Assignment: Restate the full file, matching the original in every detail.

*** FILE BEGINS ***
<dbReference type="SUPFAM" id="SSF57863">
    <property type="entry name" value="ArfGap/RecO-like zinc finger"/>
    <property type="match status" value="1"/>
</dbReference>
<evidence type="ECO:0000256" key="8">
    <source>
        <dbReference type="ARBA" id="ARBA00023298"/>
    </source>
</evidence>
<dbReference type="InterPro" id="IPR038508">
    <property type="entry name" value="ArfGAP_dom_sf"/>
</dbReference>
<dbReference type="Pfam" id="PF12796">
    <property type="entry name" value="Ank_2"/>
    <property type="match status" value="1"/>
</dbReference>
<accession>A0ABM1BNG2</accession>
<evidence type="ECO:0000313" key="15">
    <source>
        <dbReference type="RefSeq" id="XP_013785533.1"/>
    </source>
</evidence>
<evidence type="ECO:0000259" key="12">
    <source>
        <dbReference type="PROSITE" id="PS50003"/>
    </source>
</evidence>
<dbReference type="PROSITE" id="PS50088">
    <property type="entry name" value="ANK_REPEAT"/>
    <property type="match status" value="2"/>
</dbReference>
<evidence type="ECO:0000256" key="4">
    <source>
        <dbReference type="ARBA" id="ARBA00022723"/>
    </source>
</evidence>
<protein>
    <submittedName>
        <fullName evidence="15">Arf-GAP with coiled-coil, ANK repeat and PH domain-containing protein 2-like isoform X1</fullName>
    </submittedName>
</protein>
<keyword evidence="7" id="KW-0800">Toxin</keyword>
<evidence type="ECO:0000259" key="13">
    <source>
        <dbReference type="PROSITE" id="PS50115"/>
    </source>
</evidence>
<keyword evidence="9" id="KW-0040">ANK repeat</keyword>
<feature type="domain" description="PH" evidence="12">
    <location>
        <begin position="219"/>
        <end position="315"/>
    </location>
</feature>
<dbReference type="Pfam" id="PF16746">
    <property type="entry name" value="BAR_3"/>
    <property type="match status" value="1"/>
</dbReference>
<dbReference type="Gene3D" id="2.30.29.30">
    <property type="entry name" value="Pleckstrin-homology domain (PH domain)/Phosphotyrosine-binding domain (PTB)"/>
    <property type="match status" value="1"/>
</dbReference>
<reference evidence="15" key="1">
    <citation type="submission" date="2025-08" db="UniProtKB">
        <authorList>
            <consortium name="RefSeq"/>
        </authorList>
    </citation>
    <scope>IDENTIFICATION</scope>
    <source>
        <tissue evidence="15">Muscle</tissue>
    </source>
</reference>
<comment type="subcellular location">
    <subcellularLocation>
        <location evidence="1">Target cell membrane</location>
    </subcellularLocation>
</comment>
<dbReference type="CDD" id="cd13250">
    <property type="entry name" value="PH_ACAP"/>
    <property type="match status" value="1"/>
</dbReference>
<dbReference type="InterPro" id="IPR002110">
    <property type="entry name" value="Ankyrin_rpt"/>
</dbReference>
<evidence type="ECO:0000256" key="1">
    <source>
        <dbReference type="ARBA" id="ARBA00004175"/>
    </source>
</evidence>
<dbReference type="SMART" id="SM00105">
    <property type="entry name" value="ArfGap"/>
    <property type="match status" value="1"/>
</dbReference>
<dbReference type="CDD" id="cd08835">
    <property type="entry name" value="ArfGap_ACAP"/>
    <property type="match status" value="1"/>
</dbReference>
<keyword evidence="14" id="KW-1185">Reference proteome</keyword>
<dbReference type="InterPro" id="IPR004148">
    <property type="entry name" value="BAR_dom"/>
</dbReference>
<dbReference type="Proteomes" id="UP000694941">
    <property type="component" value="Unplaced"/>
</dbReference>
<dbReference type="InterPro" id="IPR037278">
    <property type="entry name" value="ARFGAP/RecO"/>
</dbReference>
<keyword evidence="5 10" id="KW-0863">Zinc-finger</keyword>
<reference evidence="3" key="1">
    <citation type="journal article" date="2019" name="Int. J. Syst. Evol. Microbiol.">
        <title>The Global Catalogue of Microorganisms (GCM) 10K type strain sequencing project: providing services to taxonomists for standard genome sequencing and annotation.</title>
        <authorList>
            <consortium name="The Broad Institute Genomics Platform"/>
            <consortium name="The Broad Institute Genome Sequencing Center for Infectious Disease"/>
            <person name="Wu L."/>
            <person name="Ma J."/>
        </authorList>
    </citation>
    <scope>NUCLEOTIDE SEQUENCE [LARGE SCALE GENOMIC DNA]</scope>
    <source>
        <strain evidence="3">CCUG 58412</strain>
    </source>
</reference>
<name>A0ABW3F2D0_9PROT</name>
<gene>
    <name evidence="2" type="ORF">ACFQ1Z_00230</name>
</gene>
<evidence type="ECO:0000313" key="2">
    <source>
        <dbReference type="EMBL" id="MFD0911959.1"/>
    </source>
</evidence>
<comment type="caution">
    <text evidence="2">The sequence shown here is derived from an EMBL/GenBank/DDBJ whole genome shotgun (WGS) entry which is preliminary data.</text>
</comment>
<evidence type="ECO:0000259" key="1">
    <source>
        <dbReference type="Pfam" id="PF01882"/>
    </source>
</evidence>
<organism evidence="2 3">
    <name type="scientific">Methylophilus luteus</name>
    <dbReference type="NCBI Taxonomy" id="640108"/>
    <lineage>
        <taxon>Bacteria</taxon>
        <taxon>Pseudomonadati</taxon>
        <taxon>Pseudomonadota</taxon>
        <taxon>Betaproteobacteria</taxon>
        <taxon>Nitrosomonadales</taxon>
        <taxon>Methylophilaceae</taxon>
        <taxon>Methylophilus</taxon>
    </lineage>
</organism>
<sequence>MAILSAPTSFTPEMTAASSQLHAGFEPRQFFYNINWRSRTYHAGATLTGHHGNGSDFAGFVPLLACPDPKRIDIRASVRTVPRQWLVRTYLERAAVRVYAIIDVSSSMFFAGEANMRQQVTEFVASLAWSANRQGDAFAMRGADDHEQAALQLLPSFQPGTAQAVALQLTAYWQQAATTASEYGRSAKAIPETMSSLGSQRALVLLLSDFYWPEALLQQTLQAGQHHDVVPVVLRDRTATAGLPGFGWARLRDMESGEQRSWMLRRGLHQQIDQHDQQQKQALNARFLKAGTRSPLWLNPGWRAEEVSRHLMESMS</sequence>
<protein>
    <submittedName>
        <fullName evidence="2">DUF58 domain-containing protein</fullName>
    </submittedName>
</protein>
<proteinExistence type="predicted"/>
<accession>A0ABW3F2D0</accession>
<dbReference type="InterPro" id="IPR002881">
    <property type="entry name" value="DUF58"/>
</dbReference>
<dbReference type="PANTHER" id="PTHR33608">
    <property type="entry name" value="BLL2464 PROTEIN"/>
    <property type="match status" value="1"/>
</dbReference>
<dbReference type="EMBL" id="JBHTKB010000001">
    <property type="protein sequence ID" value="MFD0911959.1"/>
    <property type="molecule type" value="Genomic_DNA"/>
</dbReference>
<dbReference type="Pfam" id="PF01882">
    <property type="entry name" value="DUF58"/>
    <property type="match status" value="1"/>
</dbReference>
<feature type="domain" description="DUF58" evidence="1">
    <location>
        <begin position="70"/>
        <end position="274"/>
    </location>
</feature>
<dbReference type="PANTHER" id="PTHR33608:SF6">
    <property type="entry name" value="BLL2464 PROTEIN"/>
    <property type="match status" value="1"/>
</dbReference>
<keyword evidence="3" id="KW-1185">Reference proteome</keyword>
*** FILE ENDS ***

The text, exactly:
<dbReference type="SUPFAM" id="SSF57863">
    <property type="entry name" value="ArfGap/RecO-like zinc finger"/>
    <property type="match status" value="1"/>
</dbReference>
<evidence type="ECO:0000256" key="8">
    <source>
        <dbReference type="ARBA" id="ARBA00023298"/>
    </source>
</evidence>
<dbReference type="InterPro" id="IPR038508">
    <property type="entry name" value="ArfGAP_dom_sf"/>
</dbReference>
<dbReference type="Pfam" id="PF12796">
    <property type="entry name" value="Ank_2"/>
    <property type="match status" value="1"/>
</dbReference>
<accession>A0ABM1BNG2</accession>
<evidence type="ECO:0000313" key="15">
    <source>
        <dbReference type="RefSeq" id="XP_013785533.1"/>
    </source>
</evidence>
<evidence type="ECO:0000259" key="12">
    <source>
        <dbReference type="PROSITE" id="PS50003"/>
    </source>
</evidence>
<dbReference type="PROSITE" id="PS50088">
    <property type="entry name" value="ANK_REPEAT"/>
    <property type="match status" value="2"/>
</dbReference>
<evidence type="ECO:0000256" key="4">
    <source>
        <dbReference type="ARBA" id="ARBA00022723"/>
    </source>
</evidence>
<protein>
    <submittedName>
        <fullName evidence="15">Arf-GAP with coiled-coil, ANK repeat and PH domain-containing protein 2-like isoform X1</fullName>
    </submittedName>
</protein>
<keyword evidence="7" id="KW-0800">Toxin</keyword>
<evidence type="ECO:0000259" key="13">
    <source>
        <dbReference type="PROSITE" id="PS50115"/>
    </source>
</evidence>
<keyword evidence="9" id="KW-0040">ANK repeat</keyword>
<feature type="domain" description="PH" evidence="12">
    <location>
        <begin position="219"/>
        <end position="315"/>
    </location>
</feature>
<dbReference type="Pfam" id="PF16746">
    <property type="entry name" value="BAR_3"/>
    <property type="match status" value="1"/>
</dbReference>
<dbReference type="Gene3D" id="2.30.29.30">
    <property type="entry name" value="Pleckstrin-homology domain (PH domain)/Phosphotyrosine-binding domain (PTB)"/>
    <property type="match status" value="1"/>
</dbReference>
<reference evidence="15" key="1">
    <citation type="submission" date="2025-08" db="UniProtKB">
        <authorList>
            <consortium name="RefSeq"/>
        </authorList>
    </citation>
    <scope>IDENTIFICATION</scope>
    <source>
        <tissue evidence="15">Muscle</tissue>
    </source>
</reference>
<comment type="subcellular location">
    <subcellularLocation>
        <location evidence="1">Target cell membrane</location>
    </subcellularLocation>
</comment>
<dbReference type="CDD" id="cd13250">
    <property type="entry name" value="PH_ACAP"/>
    <property type="match status" value="1"/>
</dbReference>
<dbReference type="InterPro" id="IPR002110">
    <property type="entry name" value="Ankyrin_rpt"/>
</dbReference>
<evidence type="ECO:0000256" key="1">
    <source>
        <dbReference type="ARBA" id="ARBA00004175"/>
    </source>
</evidence>
<dbReference type="SMART" id="SM00105">
    <property type="entry name" value="ArfGap"/>
    <property type="match status" value="1"/>
</dbReference>
<dbReference type="CDD" id="cd08835">
    <property type="entry name" value="ArfGap_ACAP"/>
    <property type="match status" value="1"/>
</dbReference>
<keyword evidence="14" id="KW-1185">Reference proteome</keyword>
<dbReference type="InterPro" id="IPR004148">
    <property type="entry name" value="BAR_dom"/>
</dbReference>
<dbReference type="Proteomes" id="UP000694941">
    <property type="component" value="Unplaced"/>
</dbReference>
<dbReference type="InterPro" id="IPR037278">
    <property type="entry name" value="ARFGAP/RecO"/>
</dbReference>
<keyword evidence="5 10" id="KW-0863">Zinc-finger</keyword>
<reference evidence="3" key="1">
    <citation type="journal article" date="2019" name="Int. J. Syst. Evol. Microbiol.">
        <title>The Global Catalogue of Microorganisms (GCM) 10K type strain sequencing project: providing services to taxonomists for standard genome sequencing and annotation.</title>
        <authorList>
            <consortium name="The Broad Institute Genomics Platform"/>
            <consortium name="The Broad Institute Genome Sequencing Center for Infectious Disease"/>
            <person name="Wu L."/>
            <person name="Ma J."/>
        </authorList>
    </citation>
    <scope>NUCLEOTIDE SEQUENCE [LARGE SCALE GENOMIC DNA]</scope>
    <source>
        <strain evidence="3">CCUG 58412</strain>
    </source>
</reference>
<name>A0ABW3F2D0_9PROT</name>
<gene>
    <name evidence="2" type="ORF">ACFQ1Z_00230</name>
</gene>
<evidence type="ECO:0000313" key="2">
    <source>
        <dbReference type="EMBL" id="MFD0911959.1"/>
    </source>
</evidence>
<comment type="caution">
    <text evidence="2">The sequence shown here is derived from an EMBL/GenBank/DDBJ whole genome shotgun (WGS) entry which is preliminary data.</text>
</comment>
<evidence type="ECO:0000259" key="1">
    <source>
        <dbReference type="Pfam" id="PF01882"/>
    </source>
</evidence>
<organism evidence="2 3">
    <name type="scientific">Methylophilus luteus</name>
    <dbReference type="NCBI Taxonomy" id="640108"/>
    <lineage>
        <taxon>Bacteria</taxon>
        <taxon>Pseudomonadati</taxon>
        <taxon>Pseudomonadota</taxon>
        <taxon>Betaproteobacteria</taxon>
        <taxon>Nitrosomonadales</taxon>
        <taxon>Methylophilaceae</taxon>
        <taxon>Methylophilus</taxon>
    </lineage>
</organism>
<sequence>MAILSAPTSFTPEMTAASSQLHAGFEPRQFFYNINWRSRTYHAGATLTGHHGNGSDFAGFVPLLACPDPKRIDIRASVRTVPRQWLVRTYLERAAVRVYAIIDVSSSMFFAGEANMRQQVTEFVASLAWSANRQGDAFAMRGADDHEQAALQLLPSFQPGTAQAVALQLTAYWQQAATTASEYGRSAKAIPETMSSLGSQRALVLLLSDFYWPEALLQQTLQAGQHHDVVPVVLRDRTATAGLPGFGWARLRDMESGEQRSWMLRRGLHQQIDQHDQQQKQALNARFLKAGTRSPLWLNPGWRAEEVSRHLMESMS</sequence>
<protein>
    <submittedName>
        <fullName evidence="2">DUF58 domain-containing protein</fullName>
    </submittedName>
</protein>
<proteinExistence type="predicted"/>
<accession>A0ABW3F2D0</accession>
<dbReference type="InterPro" id="IPR002881">
    <property type="entry name" value="DUF58"/>
</dbReference>
<dbReference type="PANTHER" id="PTHR33608">
    <property type="entry name" value="BLL2464 PROTEIN"/>
    <property type="match status" value="1"/>
</dbReference>
<dbReference type="EMBL" id="JBHTKB010000001">
    <property type="protein sequence ID" value="MFD0911959.1"/>
    <property type="molecule type" value="Genomic_DNA"/>
</dbReference>
<dbReference type="Pfam" id="PF01882">
    <property type="entry name" value="DUF58"/>
    <property type="match status" value="1"/>
</dbReference>
<feature type="domain" description="DUF58" evidence="1">
    <location>
        <begin position="70"/>
        <end position="274"/>
    </location>
</feature>
<dbReference type="PANTHER" id="PTHR33608:SF6">
    <property type="entry name" value="BLL2464 PROTEIN"/>
    <property type="match status" value="1"/>
</dbReference>
<keyword evidence="3" id="KW-1185">Reference proteome</keyword>